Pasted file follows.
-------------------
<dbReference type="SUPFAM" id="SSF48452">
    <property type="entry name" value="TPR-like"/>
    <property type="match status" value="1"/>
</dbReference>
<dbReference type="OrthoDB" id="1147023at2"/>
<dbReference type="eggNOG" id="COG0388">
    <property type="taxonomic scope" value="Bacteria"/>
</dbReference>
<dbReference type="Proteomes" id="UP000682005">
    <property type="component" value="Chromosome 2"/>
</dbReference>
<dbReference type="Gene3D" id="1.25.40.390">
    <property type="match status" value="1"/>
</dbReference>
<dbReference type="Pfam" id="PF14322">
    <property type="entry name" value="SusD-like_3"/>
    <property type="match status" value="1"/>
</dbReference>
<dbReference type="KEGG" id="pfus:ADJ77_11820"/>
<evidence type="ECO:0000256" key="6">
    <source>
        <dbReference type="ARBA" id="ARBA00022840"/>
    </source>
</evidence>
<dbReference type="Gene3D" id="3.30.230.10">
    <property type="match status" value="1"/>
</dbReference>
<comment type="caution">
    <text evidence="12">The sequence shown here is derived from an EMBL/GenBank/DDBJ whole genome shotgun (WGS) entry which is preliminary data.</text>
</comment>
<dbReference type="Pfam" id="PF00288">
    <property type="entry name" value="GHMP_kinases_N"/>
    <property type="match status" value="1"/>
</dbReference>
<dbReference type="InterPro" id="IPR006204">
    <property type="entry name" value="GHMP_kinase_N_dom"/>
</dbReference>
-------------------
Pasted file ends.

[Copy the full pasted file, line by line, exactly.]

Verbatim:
<dbReference type="SUPFAM" id="SSF48452">
    <property type="entry name" value="TPR-like"/>
    <property type="match status" value="1"/>
</dbReference>
<dbReference type="OrthoDB" id="1147023at2"/>
<dbReference type="eggNOG" id="COG0388">
    <property type="taxonomic scope" value="Bacteria"/>
</dbReference>
<dbReference type="Proteomes" id="UP000682005">
    <property type="component" value="Chromosome 2"/>
</dbReference>
<dbReference type="Gene3D" id="1.25.40.390">
    <property type="match status" value="1"/>
</dbReference>
<dbReference type="Pfam" id="PF14322">
    <property type="entry name" value="SusD-like_3"/>
    <property type="match status" value="1"/>
</dbReference>
<dbReference type="KEGG" id="pfus:ADJ77_11820"/>
<evidence type="ECO:0000256" key="6">
    <source>
        <dbReference type="ARBA" id="ARBA00022840"/>
    </source>
</evidence>
<dbReference type="Gene3D" id="3.30.230.10">
    <property type="match status" value="1"/>
</dbReference>
<comment type="caution">
    <text evidence="12">The sequence shown here is derived from an EMBL/GenBank/DDBJ whole genome shotgun (WGS) entry which is preliminary data.</text>
</comment>
<dbReference type="Pfam" id="PF00288">
    <property type="entry name" value="GHMP_kinases_N"/>
    <property type="match status" value="1"/>
</dbReference>
<dbReference type="InterPro" id="IPR006204">
    <property type="entry name" value="GHMP_kinase_N_dom"/>
</dbReference>